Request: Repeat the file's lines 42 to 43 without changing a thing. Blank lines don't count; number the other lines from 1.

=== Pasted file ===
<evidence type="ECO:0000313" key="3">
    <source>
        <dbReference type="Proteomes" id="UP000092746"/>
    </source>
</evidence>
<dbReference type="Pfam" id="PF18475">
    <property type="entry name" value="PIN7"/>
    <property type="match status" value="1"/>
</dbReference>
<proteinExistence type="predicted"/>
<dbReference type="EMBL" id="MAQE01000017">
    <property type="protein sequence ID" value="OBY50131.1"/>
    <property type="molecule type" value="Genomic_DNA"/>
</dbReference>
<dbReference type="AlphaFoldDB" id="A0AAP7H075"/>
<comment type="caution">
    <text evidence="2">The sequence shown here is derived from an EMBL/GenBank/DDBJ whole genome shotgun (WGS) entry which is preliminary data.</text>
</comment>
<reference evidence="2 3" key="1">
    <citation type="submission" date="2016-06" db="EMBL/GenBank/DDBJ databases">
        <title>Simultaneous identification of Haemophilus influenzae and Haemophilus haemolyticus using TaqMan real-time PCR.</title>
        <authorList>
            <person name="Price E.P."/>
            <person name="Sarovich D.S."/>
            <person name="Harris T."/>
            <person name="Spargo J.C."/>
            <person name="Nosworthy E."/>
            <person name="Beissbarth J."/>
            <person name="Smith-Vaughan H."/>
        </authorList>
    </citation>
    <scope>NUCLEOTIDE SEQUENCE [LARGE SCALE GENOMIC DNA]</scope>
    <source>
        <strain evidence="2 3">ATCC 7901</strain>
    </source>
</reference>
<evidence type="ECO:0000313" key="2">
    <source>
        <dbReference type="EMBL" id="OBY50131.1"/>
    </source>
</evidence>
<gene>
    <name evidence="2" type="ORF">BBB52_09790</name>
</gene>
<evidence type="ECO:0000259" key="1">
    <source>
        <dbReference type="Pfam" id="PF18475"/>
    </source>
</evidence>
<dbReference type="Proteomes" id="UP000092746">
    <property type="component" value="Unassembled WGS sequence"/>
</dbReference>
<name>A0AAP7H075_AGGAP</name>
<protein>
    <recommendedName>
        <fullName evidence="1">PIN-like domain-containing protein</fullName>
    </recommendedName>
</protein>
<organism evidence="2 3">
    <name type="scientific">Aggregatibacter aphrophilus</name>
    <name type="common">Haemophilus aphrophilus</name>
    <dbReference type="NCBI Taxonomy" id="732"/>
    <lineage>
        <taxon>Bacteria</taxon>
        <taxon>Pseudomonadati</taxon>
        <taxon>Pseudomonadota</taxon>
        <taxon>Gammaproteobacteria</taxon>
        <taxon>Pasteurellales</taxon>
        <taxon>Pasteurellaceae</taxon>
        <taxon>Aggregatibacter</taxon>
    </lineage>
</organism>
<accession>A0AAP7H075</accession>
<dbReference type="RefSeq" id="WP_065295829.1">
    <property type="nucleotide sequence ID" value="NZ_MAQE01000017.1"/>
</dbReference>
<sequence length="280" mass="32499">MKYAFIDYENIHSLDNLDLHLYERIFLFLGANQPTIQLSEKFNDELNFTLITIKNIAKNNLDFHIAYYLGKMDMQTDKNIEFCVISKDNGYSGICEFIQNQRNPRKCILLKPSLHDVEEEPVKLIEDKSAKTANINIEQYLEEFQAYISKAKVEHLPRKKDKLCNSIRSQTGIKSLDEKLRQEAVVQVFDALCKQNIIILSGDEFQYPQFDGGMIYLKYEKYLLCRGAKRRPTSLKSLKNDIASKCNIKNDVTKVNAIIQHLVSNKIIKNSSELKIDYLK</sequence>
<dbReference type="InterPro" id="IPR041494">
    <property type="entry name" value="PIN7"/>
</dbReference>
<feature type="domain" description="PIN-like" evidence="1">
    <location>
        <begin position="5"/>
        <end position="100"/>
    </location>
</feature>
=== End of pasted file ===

<gene>
    <name evidence="2" type="ORF">BBB52_09790</name>